Previous 1 2 Next 18 Replies Latest reply: May 16, 2012 7:34 PM by Mark Szymczyk
Ronald Pieket Level 2 Level 2 (170 points)

I just reorganized my folder structure. I could not find a way to do it in XCode, so I moved them in Finder, deleted and re-added them in the project. That makes them show up fine in XCode, but the files I moved are no longer under source control. When I edit any of the moved files, they don't get a [M] next to them in the Project Navigator, and when I commit, they are not included.

 

How do I add the moved files into source control again?

 

-Ron.

  • Llessur999 Level 4 Level 4 (1,190 points)

    In Xcode 4.x, when a file is selected in the Project Navigator, the context menu shows Source Control > Add.

  • Ronald Pieket Level 2 Level 2 (170 points)

    It is grayed out. Everything in the Source Control sub menu is grayed out for the moved files.

     

    -Ron.

     

    No-Source-Control.png

  • etresoft Level 7 Level 7 (26,840 points)

    It looks like source control is now turned off for this project. Git isn't like CVS. You can't hack it up in the Finder or Terminal. Plus, Xcode's SCM support is pretty flaky.

  • Ronald Pieket Level 2 Level 2 (170 points)

    Somefiles are still under source control. In the screenshot, do you see the [M] after "Aggregate.h" and "Aggregate.cpp"? That works as expected. When I commit changes, these files are committed just fine. Others, like the "Fnv.cpp" shown in the screenshot, are not.

     

    So source control is still working for some files in the project, just not for others. How do I control source control? Are there any bindings to set up?

     

    -Ron.

  • Ronald Pieket Level 2 Level 2 (170 points)

    I think I have found a work-around.

     

    As I mentioned in the original post, I moved certain files in my project into different folders. This broke source control. When committing, the entire folder that contained the moved file, would not show up in the commit window, and neither would the moved files. The context menu for the moved files had no available Source Control actions.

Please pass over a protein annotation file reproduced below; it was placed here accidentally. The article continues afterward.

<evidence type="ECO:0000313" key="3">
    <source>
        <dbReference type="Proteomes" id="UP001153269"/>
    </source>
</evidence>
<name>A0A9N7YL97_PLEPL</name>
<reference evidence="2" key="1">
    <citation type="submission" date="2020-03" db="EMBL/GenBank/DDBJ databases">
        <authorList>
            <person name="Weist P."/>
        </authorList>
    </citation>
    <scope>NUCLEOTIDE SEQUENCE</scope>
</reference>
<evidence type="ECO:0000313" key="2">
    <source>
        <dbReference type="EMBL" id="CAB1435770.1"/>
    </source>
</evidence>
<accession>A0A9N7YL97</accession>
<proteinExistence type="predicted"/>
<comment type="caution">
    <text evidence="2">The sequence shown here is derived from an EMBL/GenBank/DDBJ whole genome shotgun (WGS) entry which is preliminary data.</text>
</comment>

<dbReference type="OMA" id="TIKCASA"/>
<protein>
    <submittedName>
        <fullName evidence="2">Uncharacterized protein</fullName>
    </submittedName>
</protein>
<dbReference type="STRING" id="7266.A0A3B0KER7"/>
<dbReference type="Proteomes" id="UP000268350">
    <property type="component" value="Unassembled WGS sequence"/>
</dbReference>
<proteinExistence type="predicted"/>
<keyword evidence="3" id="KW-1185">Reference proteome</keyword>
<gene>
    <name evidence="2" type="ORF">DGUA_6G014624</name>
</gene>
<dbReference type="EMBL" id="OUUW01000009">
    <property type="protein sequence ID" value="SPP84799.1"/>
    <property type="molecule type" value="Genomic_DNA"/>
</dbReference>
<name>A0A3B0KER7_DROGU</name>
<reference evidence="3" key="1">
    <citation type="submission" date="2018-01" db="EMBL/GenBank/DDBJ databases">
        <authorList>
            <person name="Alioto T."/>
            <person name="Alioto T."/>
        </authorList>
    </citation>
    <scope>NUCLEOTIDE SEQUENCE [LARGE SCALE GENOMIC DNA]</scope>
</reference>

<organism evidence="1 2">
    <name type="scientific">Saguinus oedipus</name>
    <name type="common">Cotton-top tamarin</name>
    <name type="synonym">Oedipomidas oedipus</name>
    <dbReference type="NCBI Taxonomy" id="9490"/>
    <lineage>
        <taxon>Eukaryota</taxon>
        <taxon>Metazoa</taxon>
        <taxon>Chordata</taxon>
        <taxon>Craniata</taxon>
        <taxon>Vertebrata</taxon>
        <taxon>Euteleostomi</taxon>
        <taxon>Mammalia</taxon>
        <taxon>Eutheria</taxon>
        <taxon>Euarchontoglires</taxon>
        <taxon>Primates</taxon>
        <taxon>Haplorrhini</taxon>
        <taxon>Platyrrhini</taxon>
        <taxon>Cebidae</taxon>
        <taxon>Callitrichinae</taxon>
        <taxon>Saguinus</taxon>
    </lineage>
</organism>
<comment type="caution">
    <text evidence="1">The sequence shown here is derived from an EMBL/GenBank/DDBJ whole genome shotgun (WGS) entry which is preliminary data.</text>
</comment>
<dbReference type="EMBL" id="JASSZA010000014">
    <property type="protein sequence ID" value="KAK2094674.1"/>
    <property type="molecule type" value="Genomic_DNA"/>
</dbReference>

The work-around was to create a new (dummy) source file in each new folder. When committing, the dummy file now showed up in the commit window, as well as the folder it is in, and also all the other files in that folder - the other files that I moved previously.

     

    Those other files, the moved files in the new folder, showed up with an unchecked check box. I checked them. And now they show up in my repository.

     

    Weird. Can't say this is a very intuitive sequence.

     

    -Ron.

  • etresoft Level 7 Level 7 (26,840 points)

    It isn't meant to be intuitive and you aren't meant to mess around with its files in the Finder either

  • HyperNova Software Level 6 Level 6 (8,265 points)

    I've been following this thread and my first thought was that using the Finder to move those folders around was asking for trouble.

     

    You've got to use the tool that manages the folder structure internally.

     

    I wouldn't like it if someone pulled the rug out from under me either.

     

     

     

    Addendum:

     

    Although one would think that the two applications would use OOP to communicate changes to each other.

     

    Change Control program:

     

    listen for Finder changes

     

    Finder:

     

    send changes to listeners

  • etresoft Level 7 Level 7 (26,840 points)